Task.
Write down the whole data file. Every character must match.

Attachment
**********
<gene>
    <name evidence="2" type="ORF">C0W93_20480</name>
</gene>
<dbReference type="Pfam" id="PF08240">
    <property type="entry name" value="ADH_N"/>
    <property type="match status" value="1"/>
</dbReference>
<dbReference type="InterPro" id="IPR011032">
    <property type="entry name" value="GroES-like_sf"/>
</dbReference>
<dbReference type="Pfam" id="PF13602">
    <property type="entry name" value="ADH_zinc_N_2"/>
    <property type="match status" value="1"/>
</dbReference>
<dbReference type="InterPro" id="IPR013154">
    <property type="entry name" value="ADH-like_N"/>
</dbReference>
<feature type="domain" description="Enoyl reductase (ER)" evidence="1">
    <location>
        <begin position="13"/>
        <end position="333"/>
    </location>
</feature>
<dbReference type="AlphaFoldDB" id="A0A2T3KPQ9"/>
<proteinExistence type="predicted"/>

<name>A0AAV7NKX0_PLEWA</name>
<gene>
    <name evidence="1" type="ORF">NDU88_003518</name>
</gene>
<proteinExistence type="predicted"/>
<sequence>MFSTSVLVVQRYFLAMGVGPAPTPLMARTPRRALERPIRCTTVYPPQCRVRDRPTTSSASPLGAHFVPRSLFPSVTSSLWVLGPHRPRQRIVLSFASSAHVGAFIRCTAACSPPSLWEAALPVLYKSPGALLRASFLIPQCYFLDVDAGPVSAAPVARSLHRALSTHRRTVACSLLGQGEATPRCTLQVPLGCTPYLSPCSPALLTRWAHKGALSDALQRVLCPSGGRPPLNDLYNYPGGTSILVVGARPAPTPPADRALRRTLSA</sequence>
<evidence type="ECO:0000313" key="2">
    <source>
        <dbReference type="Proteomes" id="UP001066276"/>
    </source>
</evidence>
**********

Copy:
<gene>
    <name evidence="2" type="ORF">C0W93_20480</name>
</gene>
<dbReference type="Pfam" id="PF08240">
    <property type="entry name" value="ADH_N"/>
    <property type="match status" value="1"/>
</dbReference>
<dbReference type="InterPro" id="IPR011032">
    <property type="entry name" value="GroES-like_sf"/>
</dbReference>
<dbReference type="Pfam" id="PF13602">
    <property type="entry name" value="ADH_zinc_N_2"/>
    <property type="match status" value="1"/>
</dbReference>
<dbReference type="InterPro" id="IPR013154">
    <property type="entry name" value="ADH-like_N"/>
</dbReference>
<feature type="domain" description="Enoyl reductase (ER)" evidence="1">
    <location>
        <begin position="13"/>
        <end position="333"/>
    </location>
</feature>
<dbReference type="AlphaFoldDB" id="A0A2T3KPQ9"/>
<proteinExistence type="predicted"/>

<name>A0AAV7NKX0_PLEWA</name>
<gene>
    <name evidence="1" type="ORF">NDU88_003518</name>
</gene>
<proteinExistence type="predicted"/>
<sequence>MFSTSVLVVQRYFLAMGVGPAPTPLMARTPRRALERPIRCTTVYPPQCRVRDRPTTSSASPLGAHFVPRSLFPSVTSSLWVLGPHRPRQRIVLSFASSAHVGAFIRCTAACSPPSLWEAALPVLYKSPGALLRASFLIPQCYFLDVDAGPVSAAPVARSLHRALSTHRRTVACSLLGQGEATPRCTLQVPLGCTPYLSPCSPALLTRWAHKGALSDALQRVLCPSGGRPPLNDLYNYPGGTSILVVGARPAPTPPADRALRRTLSA</sequence>
<evidence type="ECO:0000313" key="2">
    <source>
        <dbReference type="Proteomes" id="UP001066276"/>
    </source>
</evidence>